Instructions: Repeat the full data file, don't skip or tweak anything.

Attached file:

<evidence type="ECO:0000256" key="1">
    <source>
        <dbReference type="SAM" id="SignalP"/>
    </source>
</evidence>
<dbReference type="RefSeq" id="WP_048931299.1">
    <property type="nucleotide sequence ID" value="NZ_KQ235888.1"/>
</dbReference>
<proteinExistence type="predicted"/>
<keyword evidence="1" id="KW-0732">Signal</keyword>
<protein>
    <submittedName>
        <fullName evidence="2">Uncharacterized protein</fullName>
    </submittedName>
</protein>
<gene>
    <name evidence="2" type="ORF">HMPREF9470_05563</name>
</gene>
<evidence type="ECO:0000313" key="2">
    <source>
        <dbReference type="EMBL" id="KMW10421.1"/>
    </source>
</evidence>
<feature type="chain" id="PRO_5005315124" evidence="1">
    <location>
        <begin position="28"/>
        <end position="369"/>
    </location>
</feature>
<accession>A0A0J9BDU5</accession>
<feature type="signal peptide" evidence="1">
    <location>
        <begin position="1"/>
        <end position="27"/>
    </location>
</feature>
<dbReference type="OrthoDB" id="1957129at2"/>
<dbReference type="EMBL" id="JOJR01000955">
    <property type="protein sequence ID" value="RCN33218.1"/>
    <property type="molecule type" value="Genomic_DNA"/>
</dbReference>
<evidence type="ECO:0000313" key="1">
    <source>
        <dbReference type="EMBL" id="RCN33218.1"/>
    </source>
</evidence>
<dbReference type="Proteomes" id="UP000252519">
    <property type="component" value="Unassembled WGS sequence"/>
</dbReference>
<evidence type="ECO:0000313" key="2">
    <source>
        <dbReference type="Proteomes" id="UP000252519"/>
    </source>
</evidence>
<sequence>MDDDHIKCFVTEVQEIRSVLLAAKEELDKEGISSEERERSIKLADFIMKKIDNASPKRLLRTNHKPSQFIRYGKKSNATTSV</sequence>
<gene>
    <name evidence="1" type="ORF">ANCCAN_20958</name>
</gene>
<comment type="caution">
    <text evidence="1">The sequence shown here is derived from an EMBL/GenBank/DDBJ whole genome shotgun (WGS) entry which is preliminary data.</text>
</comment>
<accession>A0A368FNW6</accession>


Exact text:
<evidence type="ECO:0000256" key="1">
    <source>
        <dbReference type="SAM" id="SignalP"/>
    </source>
</evidence>
<dbReference type="RefSeq" id="WP_048931299.1">
    <property type="nucleotide sequence ID" value="NZ_KQ235888.1"/>
</dbReference>
<proteinExistence type="predicted"/>
<keyword evidence="1" id="KW-0732">Signal</keyword>
<protein>
    <submittedName>
        <fullName evidence="2">Uncharacterized protein</fullName>
    </submittedName>
</protein>
<gene>
    <name evidence="2" type="ORF">HMPREF9470_05563</name>
</gene>
<evidence type="ECO:0000313" key="2">
    <source>
        <dbReference type="EMBL" id="KMW10421.1"/>
    </source>
</evidence>
<feature type="chain" id="PRO_5005315124" evidence="1">
    <location>
        <begin position="28"/>
        <end position="369"/>
    </location>
</feature>
<accession>A0A0J9BDU5</accession>
<feature type="signal peptide" evidence="1">
    <location>
        <begin position="1"/>
        <end position="27"/>
    </location>
</feature>
<dbReference type="OrthoDB" id="1957129at2"/>
<dbReference type="EMBL" id="JOJR01000955">
    <property type="protein sequence ID" value="RCN33218.1"/>
    <property type="molecule type" value="Genomic_DNA"/>
</dbReference>
<evidence type="ECO:0000313" key="1">
    <source>
        <dbReference type="EMBL" id="RCN33218.1"/>
    </source>
</evidence>
<dbReference type="Proteomes" id="UP000252519">
    <property type="component" value="Unassembled WGS sequence"/>
</dbReference>
<evidence type="ECO:0000313" key="2">
    <source>
        <dbReference type="Proteomes" id="UP000252519"/>
    </source>
</evidence>
<sequence>MDDDHIKCFVTEVQEIRSVLLAAKEELDKEGISSEERERSIKLADFIMKKIDNASPKRLLRTNHKPSQFIRYGKKSNATTSV</sequence>
<gene>
    <name evidence="1" type="ORF">ANCCAN_20958</name>
</gene>
<comment type="caution">
    <text evidence="1">The sequence shown here is derived from an EMBL/GenBank/DDBJ whole genome shotgun (WGS) entry which is preliminary data.</text>
</comment>
<accession>A0A368FNW6</accession>